Is this correct? [yes] no
Enter path to Apache server binary [/usr/sbin/httpd] /usr/local/apache/bin/httpd
Are you sure you want to use '/usr/local/apache/bin/httpd'? [yes] [Return]
Found Apache executable at /usr/local/apache/bin/httpd.
Found acceptable version of Apache: 1.3.31.
Looking for expat...
Found expat at /usr/local/lib/libexpat.so.

From here, the Bricolage installer continues looking for other dependencies, starting with the Expat XML parsing library. Then the installer probes for all of the required and optional Perl modules:

==> Finished Probing Required Software <==

/usr/bin/perl inst/modules.pl

==> Probing Required Perl Modules <==

Looking for Storable...found.
Looking for Time::HiRes...found.
Looking for Unix::Syslog...found.
Looking for Net::Cmd...found.
Looking for Devel::Symdump...found.
Looking for DBI...found.
Checking that DBI version is >= 1.18... ok.

As I said, Bricolage requires quite a few Perl modules, so I'm truncating the list here for the sake of space. If any required modules are missing, the installer makes a note of it. If any optional modules are missing, it will prompt you to find out if you want to install them. Respond as appropriate.

Looking for HTML::Template...found.
Looking for HTML::Template::Expr...found.
Looking for Template...found.
Checking that Template version is >= 2.14... ok.
Looking for Encode...found.
Looking for Pod::Simple...found.
Looking for Test::Pod...found.
Checking that Test::Pod version is >= 0.95... ok.
Looking for Devel::Profiler... found.
Checking that Devel::Profiler version is >= 0.03... ok.
Looking for Apache::SizeLimit...found.
Looking for Net::FTPServer...found.
Looking for Net::SFTP...not found.
Do you want to install the optional module Net::SFTP? [no] [Return]
Looking for HTTP::DAV...not found.
Do you want to install the optional module HTTP::DAV? [no] [Return]
Looking for Text::Levenshtein...not found.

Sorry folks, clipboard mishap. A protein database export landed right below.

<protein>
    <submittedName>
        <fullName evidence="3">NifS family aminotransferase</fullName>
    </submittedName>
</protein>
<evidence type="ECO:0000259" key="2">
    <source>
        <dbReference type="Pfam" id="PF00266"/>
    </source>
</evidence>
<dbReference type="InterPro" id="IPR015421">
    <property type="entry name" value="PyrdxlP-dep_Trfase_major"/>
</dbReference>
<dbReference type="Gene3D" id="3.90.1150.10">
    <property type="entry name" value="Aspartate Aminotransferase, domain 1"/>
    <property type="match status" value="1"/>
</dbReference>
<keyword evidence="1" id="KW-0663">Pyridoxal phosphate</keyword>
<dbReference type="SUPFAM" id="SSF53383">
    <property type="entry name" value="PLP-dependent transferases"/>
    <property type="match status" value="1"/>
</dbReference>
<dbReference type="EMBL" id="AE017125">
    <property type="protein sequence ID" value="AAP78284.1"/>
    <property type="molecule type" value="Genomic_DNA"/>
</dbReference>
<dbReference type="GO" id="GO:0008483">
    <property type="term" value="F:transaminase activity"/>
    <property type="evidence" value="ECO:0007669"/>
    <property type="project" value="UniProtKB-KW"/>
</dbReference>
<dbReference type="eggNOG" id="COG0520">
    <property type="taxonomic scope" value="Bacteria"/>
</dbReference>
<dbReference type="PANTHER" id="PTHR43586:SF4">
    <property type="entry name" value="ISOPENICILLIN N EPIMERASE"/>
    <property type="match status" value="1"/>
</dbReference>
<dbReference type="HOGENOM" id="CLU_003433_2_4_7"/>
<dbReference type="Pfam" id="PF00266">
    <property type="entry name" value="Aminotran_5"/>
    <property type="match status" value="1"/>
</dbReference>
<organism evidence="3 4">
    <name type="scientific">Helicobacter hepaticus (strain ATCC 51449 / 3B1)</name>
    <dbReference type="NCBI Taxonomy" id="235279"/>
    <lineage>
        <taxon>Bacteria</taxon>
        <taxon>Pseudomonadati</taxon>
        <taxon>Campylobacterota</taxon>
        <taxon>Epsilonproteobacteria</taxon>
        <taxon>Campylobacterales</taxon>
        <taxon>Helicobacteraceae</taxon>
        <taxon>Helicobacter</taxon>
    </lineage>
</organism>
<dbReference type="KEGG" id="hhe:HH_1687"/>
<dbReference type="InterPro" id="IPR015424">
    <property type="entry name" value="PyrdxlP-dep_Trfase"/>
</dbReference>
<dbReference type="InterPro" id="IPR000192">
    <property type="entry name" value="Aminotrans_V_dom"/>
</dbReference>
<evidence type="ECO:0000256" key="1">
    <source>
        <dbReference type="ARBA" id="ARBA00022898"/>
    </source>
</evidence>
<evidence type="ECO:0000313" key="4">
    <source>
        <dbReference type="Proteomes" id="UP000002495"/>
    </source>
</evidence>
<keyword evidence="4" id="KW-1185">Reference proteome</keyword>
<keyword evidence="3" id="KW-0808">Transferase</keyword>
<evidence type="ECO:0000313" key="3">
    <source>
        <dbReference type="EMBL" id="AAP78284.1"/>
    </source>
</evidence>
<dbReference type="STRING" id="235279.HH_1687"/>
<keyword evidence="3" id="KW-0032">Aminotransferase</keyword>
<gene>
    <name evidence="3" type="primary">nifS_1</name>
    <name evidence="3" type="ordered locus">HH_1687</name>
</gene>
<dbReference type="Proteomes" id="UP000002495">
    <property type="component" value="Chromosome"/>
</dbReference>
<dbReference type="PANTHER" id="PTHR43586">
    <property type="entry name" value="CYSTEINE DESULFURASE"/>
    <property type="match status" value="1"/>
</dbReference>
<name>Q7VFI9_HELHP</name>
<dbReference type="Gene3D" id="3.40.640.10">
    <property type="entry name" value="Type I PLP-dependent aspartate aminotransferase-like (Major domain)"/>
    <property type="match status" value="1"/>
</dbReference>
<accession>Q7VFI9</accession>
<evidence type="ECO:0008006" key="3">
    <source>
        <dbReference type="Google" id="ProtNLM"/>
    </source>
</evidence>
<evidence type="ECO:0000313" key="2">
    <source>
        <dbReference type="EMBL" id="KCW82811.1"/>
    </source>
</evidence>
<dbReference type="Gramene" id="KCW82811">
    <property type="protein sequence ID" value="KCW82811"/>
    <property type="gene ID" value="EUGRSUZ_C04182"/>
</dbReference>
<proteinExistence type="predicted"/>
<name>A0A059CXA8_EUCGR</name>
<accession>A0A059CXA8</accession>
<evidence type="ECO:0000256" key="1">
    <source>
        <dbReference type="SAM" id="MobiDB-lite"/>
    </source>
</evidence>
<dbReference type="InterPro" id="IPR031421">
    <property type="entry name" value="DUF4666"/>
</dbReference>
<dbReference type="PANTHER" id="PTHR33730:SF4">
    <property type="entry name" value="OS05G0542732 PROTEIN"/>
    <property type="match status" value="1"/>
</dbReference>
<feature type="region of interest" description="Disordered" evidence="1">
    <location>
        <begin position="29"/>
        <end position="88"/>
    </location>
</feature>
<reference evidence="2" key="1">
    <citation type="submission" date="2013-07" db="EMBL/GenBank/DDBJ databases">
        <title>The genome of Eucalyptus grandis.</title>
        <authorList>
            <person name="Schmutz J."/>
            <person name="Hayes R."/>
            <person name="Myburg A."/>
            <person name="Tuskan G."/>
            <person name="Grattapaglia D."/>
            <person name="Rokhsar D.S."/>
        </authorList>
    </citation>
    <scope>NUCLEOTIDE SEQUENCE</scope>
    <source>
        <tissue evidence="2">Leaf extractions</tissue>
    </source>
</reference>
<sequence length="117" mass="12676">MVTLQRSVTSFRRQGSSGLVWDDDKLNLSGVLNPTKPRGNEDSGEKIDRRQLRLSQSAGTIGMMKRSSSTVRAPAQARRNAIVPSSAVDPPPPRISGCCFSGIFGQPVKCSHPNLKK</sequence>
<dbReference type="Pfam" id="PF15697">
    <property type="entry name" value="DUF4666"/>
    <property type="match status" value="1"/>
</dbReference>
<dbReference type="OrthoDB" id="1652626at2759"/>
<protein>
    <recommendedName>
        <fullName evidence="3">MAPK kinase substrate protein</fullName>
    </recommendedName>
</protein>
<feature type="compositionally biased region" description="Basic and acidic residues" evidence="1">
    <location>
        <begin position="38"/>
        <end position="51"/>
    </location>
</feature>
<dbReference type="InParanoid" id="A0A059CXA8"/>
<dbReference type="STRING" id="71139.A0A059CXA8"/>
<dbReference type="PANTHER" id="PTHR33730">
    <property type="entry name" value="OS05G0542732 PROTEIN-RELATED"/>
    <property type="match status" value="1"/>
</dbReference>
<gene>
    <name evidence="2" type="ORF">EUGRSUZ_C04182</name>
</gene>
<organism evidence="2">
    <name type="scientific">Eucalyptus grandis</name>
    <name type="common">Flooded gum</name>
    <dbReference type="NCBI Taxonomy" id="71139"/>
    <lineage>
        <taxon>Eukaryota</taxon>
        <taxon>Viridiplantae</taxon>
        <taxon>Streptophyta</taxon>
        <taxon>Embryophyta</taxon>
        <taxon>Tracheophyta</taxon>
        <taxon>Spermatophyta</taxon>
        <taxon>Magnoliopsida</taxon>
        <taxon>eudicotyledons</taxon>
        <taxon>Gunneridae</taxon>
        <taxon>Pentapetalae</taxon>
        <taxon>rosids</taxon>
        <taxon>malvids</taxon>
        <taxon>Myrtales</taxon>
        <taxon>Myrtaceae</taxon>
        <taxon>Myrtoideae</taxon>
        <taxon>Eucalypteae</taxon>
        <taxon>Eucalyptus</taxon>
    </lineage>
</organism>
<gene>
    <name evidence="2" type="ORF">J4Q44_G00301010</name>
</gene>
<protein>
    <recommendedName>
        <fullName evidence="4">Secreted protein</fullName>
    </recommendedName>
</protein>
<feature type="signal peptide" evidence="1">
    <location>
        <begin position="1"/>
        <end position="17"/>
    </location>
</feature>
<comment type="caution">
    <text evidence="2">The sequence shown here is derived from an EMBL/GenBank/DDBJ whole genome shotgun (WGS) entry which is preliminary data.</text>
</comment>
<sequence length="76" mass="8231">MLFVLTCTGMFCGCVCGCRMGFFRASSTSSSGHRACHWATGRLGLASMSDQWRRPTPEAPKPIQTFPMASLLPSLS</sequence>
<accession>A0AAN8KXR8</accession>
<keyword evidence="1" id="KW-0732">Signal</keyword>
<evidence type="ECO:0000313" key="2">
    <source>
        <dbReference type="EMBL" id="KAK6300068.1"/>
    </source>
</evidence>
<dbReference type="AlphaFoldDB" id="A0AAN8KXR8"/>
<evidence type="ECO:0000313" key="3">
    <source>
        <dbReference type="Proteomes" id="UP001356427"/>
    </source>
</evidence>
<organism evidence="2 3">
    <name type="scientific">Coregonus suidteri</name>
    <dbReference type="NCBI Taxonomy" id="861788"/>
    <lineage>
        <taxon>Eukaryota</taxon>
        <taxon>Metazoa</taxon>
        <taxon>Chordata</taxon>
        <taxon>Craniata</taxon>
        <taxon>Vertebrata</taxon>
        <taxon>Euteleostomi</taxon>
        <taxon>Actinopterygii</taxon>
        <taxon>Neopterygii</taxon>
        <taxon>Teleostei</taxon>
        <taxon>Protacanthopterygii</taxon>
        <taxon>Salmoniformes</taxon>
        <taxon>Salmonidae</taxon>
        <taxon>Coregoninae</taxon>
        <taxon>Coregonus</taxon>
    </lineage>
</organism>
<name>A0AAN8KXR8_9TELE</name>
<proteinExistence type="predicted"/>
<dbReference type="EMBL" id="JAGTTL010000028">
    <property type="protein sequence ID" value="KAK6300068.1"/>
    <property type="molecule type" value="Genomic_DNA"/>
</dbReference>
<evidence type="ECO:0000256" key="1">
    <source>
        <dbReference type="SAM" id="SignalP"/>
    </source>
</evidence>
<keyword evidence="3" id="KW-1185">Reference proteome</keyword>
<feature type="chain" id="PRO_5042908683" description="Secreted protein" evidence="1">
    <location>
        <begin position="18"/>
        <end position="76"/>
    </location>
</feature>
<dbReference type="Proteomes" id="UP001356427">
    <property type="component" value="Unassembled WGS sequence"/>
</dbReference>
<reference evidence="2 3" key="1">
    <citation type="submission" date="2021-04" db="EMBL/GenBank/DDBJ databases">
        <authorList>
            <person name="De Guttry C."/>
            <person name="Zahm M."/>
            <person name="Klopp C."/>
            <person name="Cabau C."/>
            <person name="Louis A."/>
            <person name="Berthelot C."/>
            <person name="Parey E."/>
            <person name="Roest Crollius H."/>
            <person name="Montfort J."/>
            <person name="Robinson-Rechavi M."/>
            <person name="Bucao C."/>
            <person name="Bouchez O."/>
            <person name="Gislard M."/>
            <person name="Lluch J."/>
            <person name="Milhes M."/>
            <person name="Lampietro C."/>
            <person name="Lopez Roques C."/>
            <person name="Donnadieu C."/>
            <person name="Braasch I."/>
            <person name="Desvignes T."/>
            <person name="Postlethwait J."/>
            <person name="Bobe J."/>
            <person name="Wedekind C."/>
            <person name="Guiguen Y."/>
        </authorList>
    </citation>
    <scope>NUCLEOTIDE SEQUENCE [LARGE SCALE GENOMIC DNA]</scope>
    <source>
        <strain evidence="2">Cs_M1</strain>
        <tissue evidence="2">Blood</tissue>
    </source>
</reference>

Do you want to install the optional module Text::Levenshtein? [no] yes
Looking for Crypt::SSLeay...found.
Looking for Imager...found.
Looking for Text::Aspell...not found.

Do you want to install the optional module Text::Aspell? [no] [Return]
Looking for XML::DOM...not found.
Do you want to install the optional module XML::DOM? [no] [Return]
Looking for CGI...found.

In this example, I've elected to install the Text::Levenshtein module, but no other optional modules not already installed.

Optional Perl Modules

Of course, if you previously installed Bundle::BricolagePlus from CPAN, you will have all of the optional modules installed. Let me provide a bit of background on each optional module so that you can decide for yourself which you need and which you don't. If you're just starting out with Bricolage, I recommend you don't worry too much about the optional modules; you can always add them if you decide that you need them later.

HTML::Template and HTML::Template::Expr

These two modules are necessary to create HTML::Template templates to format your content in Bricolage. Most Bricolage users use the required HTML::Mason module, but you should elect to install these modules if you're an HTML::Template user.

Template 2.14

Install the Perl Template Toolkit if you plan to write your content formatting templates in Template Toolkit rather than in Mason or HTML::Template.


The Encode module comes with and only works with Perl 5.8.0 and later. Install it you plan to support any character encodings other than UTF-8 in the Bricolage UI.

Pod::Simple and Test::Pod 0.95

These modules help to test the Bricolage API documentation, but are not otherwise necessary.

Devel::Profiler 0.03

This module can be useful if you experience performance problems with Bricolage and need to profile it to identify the bottleneck. You can always install it later if you need it.